- Share this article on Facebook
- Share this article on Twitter
- Share this article on Email
- Show additional share options
- Share this article on Print
- Share this article on Comment
- Share this article on Whatsapp
- Share this article on Linkedin
- Share this article on Reddit
- Share this article on Pinit
- Share this article on Tumblr
A California movie producer was arrested Wednesday on charges that he and an executive in an investment advisory firm siphoned millions of dollars from investors to fund their lifestyles as part of a $26 million fraud.
David Bergstein, 54, was arrested in Hidden Hills, Calif., and faced an initial court hearing in Los Angeles. Bergstein produced the 2004 romantic comedy Laws of Attraction, with Pierce Brosnan and Julianne Moore. His attorneys haven’t returned a message seeking comment.
Prosecutors said Bergstein and co-defendant Keith Wellner, 49, of Manhattan, cheated investors at advisory firm Weston Capital Asset Management in 2011 and 2012 by misappropriating investor money and then lying about it.
Wellner, the former chief counsel and chief operating officer of Weston, was arrested Wednesday in Manhattan. His attorney declined to comment.
New York FBI office head William F. Sweeney Jr. said the men used several million dollars in investor money to fund their lifestyles.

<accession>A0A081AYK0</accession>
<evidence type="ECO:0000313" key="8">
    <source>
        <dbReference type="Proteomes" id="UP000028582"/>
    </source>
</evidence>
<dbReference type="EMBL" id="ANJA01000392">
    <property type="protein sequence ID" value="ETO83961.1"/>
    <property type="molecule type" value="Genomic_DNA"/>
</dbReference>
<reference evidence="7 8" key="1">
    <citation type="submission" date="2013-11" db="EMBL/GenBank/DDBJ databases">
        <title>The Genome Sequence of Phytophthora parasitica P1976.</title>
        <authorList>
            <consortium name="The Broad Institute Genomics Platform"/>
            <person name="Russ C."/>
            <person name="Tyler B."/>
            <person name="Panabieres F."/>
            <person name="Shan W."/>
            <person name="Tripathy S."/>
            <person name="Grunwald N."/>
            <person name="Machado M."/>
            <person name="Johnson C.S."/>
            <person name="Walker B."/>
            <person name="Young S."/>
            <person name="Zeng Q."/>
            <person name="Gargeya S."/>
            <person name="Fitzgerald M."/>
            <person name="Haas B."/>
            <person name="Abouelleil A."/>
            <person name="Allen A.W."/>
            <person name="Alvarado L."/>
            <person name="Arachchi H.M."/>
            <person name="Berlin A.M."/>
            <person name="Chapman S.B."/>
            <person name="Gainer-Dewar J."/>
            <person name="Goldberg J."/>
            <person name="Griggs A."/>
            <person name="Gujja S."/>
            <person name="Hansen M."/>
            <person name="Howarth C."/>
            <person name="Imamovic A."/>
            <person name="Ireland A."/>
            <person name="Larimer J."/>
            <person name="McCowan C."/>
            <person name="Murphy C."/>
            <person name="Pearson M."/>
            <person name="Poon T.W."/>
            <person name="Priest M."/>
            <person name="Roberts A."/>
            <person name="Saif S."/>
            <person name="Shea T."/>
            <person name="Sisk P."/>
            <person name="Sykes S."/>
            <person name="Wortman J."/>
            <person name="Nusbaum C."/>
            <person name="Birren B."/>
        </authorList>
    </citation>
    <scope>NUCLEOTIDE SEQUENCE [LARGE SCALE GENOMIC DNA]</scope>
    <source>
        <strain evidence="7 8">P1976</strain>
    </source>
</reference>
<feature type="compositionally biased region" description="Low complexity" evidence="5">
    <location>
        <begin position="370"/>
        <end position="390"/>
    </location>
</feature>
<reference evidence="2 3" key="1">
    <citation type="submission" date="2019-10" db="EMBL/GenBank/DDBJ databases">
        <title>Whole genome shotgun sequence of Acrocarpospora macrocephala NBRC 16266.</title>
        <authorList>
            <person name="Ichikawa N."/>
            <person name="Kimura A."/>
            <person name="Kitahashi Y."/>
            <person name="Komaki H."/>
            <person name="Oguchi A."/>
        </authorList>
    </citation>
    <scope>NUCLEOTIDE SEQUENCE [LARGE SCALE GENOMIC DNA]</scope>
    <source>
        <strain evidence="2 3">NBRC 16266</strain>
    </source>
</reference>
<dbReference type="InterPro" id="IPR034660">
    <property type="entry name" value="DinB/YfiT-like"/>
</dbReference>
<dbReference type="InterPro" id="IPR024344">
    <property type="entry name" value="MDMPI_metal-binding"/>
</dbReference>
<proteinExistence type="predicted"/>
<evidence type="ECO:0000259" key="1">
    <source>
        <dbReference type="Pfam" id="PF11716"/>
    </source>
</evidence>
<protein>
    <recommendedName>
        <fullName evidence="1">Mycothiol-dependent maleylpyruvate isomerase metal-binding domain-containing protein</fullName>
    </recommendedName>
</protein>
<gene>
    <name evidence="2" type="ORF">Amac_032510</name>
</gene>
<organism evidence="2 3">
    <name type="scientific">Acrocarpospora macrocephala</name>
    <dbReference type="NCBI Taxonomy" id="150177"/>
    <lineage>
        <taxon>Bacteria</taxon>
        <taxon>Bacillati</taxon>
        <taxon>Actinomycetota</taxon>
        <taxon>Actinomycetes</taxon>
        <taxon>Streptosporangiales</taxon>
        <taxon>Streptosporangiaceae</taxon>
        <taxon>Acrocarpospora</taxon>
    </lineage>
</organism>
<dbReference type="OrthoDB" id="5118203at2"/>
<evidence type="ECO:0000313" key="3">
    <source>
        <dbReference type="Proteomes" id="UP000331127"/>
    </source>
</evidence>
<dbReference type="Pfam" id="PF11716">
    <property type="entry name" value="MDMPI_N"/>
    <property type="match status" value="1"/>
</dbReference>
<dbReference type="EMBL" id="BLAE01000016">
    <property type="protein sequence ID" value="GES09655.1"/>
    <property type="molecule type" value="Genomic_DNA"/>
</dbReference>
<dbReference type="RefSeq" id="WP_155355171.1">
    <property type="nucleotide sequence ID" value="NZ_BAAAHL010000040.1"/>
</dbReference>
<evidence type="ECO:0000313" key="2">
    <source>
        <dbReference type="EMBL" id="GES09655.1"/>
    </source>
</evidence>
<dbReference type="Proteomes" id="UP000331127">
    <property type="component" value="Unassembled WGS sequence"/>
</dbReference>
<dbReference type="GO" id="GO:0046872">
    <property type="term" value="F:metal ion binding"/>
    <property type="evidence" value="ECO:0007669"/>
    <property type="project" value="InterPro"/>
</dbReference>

Anthony J. Orlando, a top official in the Los Angeles office of the Internal Revenue Service, said in a release that the case demonstrated that investors need to be careful before turning their money over to others.
“Many investors feel comfortable entrusting their hard-earned dollars with well-known movie financiers and attorneys,” he said.
Prosecutors said the men repeatedly made false representations to investors, including by giving a false and misleading investor presentation and by making false investor disclosures.
The Securities and Exchange Commission brought civil charges against Bergstein as well, saying Bergstein has never been registered with the commission and holds no securities licenses. The SEC said Bergstein has produced movies and holds himself out as the chief executive officer of a private equity company that performs a range of services.
The commission said in papers filed in Manhattan federal court that Bergstein used investor money to fund his “elaborate lifestyle.”
The SEC asked that he give up all ill-gotten gains and pay civil penalties.
Sign up for THR news straight to your inbox every day